Bev Moore Davis has advocated for the Kids in the Know program to be introduced to Newfoundland and Labrador since 2018. She says Tuesday's announcement that all schools will see the program implemented by 2025 is a long time coming. (Chelsea Jacobs/CBC)
A body safety education program that advocates have called on government to bring to Newfoundland and Labrador schools will be in classrooms across the province by the start of the 2025-26 school year.
The Kids in the Know program will be phased into classrooms over the next two years, according to Education Minister Krista Lynn Howell. The program is already in 38 schools and will be implemented in 20 more by next winter on the way to each classroom in the province.
Kids in the Know is the national safety education program created by the Canadian Centre for Child Protection. The program, aimed at students in kindergarten to Grade 9, bills itself as using age-appropriate language to build personal safety skills both offline and online, and focuses on topics like cyberbullying, child abuse and sexual exploitation.
Bev Moore Davis has advocated for the program since 2018 as a survivor of abuse, and says Tuesday's announcement is a long time coming.
"My team and I, we've waited years for this," Moore Davis told reporters. "A lot of people have been waiting, and we're just really excited and look forward to watching it unfold."
Moore Davis said the program will give students of all ages the tools they need to navigate both the online and offline worlds. It holds valuable skills and conversations she wishes she could have had as a child, she added.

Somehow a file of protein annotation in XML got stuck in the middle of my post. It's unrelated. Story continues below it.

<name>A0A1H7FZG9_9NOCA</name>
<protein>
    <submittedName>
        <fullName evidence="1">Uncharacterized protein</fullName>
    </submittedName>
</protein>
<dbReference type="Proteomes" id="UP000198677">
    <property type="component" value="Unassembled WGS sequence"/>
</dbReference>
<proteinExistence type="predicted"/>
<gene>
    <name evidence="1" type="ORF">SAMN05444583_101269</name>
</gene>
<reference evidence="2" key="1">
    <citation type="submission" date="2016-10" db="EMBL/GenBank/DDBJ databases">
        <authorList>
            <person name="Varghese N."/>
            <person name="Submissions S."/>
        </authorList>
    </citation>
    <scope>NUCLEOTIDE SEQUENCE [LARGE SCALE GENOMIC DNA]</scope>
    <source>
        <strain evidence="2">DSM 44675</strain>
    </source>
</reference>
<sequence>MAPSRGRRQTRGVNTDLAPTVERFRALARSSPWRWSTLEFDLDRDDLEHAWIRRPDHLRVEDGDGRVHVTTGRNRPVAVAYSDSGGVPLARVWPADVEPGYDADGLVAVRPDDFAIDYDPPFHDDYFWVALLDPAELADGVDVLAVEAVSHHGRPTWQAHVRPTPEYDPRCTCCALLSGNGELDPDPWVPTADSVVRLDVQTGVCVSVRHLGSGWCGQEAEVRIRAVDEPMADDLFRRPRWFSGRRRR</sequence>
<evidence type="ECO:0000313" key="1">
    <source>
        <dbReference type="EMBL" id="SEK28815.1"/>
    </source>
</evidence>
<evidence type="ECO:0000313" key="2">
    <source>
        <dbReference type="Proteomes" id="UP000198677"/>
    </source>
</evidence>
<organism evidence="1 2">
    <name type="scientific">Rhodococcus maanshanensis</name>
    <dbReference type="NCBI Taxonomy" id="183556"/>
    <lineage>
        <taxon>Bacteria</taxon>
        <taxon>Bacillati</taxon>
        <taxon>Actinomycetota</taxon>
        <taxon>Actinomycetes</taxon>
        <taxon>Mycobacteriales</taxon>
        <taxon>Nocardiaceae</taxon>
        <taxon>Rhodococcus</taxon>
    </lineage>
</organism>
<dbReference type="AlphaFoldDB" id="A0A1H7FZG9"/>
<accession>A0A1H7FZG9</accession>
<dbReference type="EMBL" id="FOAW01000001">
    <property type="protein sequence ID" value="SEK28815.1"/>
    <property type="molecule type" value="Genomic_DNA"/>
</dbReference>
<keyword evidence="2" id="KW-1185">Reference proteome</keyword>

"There are a lot of survivors that silently suffer, and carry it with them for decades. This will give those children the tools to know when something is inappropriate," she said. "Just knowing that they can reach out to somebody in their safety circle, that is in itself is going to make such a huge difference."
Education Minister Krista Lynn Howell said the program will hopefully be in 58 schools by the end of 2024, ahead of every school being implemented by the start of 2025. (Chelsea Jacobs/CBC)
Moore Davis said the program is designed to build on the teachings of the previous year as children age, which Howell believes is key for removing stigma and providing safer spaces.
"We want to make sure that they have the knowledge, that they understand what's appropriate and what's not. And this compact package will allow our teachers to have the tools to teach them," Howell said.
"It just becomes a part of their conversations, so they're comfortable talking about it."
Howell said an established committee including Moore Davis will oversee the program's implementation, which will work as quickly as possible to hopefully implement it before 2025.
But NDP Leader Jim Dinn, a former teacher, fears that teachers and counselors may not be able to implement the program effectively as things stand.
"If you're going to have more programs like this — and these are important — I've seen the evidence of how smaller classes allow teachers that ability to work it into the curriculum," he said. "It comes down to [having] the ... resources."